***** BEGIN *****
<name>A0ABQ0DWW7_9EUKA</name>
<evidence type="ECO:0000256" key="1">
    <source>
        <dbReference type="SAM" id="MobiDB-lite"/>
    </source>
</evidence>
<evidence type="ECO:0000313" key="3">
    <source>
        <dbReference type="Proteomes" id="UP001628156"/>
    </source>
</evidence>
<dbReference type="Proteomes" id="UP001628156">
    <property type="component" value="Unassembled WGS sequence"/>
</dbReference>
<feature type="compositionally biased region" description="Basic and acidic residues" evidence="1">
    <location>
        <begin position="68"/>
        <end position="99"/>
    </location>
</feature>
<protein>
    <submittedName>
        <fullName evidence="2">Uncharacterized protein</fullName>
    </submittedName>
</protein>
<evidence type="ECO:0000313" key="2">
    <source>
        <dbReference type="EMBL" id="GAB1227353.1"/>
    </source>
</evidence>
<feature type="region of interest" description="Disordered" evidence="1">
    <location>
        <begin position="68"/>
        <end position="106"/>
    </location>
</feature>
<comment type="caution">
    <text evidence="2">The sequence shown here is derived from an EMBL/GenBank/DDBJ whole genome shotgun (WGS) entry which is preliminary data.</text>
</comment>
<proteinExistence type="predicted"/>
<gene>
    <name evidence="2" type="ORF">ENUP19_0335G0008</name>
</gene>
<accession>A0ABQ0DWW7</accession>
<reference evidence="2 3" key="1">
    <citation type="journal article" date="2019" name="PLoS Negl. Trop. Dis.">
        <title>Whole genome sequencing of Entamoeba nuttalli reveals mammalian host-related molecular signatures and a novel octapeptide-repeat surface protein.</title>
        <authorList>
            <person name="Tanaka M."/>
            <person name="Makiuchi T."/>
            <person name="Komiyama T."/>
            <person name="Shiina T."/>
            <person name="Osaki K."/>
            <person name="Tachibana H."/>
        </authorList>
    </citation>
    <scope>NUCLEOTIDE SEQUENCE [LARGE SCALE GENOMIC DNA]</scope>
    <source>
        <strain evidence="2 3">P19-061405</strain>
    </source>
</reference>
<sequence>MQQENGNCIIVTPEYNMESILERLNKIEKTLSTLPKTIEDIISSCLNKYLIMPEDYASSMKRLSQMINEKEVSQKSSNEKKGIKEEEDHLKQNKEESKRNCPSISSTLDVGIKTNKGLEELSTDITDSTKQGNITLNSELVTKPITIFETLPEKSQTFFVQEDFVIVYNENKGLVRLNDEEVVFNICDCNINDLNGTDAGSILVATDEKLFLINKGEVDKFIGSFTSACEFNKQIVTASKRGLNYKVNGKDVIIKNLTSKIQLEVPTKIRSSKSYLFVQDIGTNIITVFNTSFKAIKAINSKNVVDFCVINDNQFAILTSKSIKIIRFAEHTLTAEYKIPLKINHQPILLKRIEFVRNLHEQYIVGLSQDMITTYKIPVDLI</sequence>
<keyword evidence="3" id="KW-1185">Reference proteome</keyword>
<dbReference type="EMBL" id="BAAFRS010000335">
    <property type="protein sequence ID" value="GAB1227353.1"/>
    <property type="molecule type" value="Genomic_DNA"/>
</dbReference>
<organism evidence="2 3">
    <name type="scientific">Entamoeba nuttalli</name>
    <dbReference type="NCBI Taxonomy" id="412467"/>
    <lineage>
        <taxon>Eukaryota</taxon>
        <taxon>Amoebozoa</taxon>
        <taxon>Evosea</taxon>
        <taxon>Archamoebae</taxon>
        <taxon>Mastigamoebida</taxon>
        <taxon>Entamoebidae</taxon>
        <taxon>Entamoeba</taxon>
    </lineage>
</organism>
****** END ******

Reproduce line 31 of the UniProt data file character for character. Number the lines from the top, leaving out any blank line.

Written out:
<feature type="region of interest" description="Disordered" evidence="1">